- Jul 2018
which seems to grow keener and keener, as the time comes nearer and nearer when I shall endure and feel no more? How useless to ask these questions! Mr. Blake has given me a new interest in life. Let that be enough, without seeking to know what the new interest is.
Ezra Jennings expressed his yearning for human sympathy and his admiration for Mr.Franklin here. It appeared to me that nearly every character of the novel had some reason to adore Mr.Franklin. The peculiarity of Jennings is that he had long been plagued by distrust and dwelt in solitude. This and the impending death painted his affection towards Franklin rather melancholy, since this affection was intertwined with his crave for youth, riches, health, etc., all of which he had never, and probably would never have, an opportunity, to possess.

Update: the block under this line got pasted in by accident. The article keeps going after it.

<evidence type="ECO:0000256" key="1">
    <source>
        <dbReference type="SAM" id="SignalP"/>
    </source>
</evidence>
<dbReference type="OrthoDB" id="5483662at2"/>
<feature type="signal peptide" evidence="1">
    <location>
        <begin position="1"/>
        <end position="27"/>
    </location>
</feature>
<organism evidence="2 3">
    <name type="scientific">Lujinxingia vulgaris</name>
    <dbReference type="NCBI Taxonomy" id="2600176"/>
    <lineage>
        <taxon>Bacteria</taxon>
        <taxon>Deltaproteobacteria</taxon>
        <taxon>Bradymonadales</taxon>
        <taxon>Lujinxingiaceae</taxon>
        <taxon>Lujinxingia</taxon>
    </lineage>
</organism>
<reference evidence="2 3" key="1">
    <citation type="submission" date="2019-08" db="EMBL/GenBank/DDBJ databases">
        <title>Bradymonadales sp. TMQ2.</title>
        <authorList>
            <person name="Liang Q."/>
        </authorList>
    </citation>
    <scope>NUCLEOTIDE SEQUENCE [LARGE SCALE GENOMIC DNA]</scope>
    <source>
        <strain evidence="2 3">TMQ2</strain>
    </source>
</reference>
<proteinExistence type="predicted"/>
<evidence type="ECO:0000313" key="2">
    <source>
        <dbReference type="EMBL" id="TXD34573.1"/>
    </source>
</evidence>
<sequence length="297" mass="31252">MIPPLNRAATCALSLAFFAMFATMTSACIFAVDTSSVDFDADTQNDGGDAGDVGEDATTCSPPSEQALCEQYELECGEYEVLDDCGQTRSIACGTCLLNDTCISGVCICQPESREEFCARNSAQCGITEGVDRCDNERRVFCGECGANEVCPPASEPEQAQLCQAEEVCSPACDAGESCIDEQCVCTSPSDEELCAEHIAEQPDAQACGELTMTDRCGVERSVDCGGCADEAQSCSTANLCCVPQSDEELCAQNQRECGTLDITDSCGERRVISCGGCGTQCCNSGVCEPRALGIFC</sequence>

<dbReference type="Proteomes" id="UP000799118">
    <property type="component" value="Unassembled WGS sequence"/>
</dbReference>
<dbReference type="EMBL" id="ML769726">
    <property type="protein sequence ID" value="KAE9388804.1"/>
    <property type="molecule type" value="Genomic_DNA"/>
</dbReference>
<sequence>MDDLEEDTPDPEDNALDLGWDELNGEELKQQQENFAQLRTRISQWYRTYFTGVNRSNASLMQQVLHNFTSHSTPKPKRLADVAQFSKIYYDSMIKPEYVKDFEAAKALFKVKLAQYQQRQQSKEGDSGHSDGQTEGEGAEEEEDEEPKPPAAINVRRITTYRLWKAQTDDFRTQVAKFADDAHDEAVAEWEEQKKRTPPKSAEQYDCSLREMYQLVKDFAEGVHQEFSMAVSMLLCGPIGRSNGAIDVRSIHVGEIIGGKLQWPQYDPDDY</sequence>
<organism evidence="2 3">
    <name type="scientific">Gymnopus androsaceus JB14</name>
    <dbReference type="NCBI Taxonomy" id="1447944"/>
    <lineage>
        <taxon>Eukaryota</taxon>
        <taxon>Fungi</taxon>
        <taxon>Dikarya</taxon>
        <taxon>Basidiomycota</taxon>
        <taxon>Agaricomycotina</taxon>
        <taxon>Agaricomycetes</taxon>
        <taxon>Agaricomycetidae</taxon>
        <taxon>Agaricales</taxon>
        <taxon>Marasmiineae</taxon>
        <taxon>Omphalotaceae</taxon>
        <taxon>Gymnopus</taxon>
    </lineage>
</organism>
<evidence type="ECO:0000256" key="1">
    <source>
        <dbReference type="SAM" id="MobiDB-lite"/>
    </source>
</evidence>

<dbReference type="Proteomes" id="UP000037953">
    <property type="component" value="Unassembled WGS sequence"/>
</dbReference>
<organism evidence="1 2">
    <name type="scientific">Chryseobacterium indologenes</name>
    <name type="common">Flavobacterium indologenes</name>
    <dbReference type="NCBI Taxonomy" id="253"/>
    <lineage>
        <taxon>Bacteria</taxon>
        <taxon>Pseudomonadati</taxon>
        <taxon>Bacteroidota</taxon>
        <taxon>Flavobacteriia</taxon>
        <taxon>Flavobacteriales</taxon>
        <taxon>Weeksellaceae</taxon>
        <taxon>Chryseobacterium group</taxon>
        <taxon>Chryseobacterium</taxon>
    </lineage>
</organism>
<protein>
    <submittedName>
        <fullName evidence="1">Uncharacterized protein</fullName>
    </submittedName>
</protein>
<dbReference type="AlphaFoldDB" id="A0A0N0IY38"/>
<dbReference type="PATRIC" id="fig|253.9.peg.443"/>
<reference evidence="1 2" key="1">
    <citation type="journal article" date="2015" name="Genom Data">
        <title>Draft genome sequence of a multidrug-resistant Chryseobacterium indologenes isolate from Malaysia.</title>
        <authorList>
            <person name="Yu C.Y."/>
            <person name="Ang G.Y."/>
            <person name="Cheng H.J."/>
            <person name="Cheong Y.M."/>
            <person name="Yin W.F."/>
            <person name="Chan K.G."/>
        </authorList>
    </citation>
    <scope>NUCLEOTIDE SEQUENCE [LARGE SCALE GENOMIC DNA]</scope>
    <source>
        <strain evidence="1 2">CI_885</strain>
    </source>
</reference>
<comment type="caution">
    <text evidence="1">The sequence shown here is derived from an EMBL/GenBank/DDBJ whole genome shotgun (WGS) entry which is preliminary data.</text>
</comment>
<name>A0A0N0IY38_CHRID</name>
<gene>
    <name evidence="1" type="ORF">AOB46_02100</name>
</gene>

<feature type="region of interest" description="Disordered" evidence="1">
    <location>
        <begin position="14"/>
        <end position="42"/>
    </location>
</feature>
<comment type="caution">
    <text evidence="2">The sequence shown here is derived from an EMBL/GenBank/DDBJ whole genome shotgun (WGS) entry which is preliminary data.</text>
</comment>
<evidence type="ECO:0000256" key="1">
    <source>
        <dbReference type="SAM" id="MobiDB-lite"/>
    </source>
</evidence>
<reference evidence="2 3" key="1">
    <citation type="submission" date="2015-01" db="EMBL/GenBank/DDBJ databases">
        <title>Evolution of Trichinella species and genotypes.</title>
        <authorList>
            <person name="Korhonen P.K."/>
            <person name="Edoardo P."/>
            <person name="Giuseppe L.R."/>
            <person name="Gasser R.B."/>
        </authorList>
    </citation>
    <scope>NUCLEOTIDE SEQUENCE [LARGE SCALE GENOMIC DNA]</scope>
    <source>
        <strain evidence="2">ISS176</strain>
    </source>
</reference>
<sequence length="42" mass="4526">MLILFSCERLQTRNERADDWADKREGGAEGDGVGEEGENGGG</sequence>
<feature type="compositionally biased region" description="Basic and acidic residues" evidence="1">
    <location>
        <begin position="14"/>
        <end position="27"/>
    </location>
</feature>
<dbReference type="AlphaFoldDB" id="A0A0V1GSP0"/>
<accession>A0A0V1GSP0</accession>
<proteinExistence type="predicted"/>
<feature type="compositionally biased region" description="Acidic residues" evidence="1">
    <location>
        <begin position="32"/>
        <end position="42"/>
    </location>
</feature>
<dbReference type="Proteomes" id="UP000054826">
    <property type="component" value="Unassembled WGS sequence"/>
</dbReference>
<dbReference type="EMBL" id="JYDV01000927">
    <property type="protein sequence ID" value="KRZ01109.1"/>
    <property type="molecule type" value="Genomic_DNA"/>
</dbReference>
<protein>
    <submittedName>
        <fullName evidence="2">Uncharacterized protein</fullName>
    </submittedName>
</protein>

If the excellent Betteredge had been present while I was considering that question, and if he had been let into the secret of my thoughts, he would, no doubt, have declared that the German side of me was, on this occasion, my uppermost side.
Franklin's resolution to solve the mystery about the Moonstone was taken to a higher level. Previously, he was only piqued by the mystery solely because it can help him restore his relationship with Miss Rachel, but here, as he confessed, the obstinate German side of him, despite him claiming that it was merely the conjecture of Mr.Betteredge, took over. What is fascinating is that in this part of Franklin's narrative, he seemed to profess his determination quite a lot. Perhaps we could run a similar word detection and plot the dispersion of it, to discover how frequently he used words related to determination.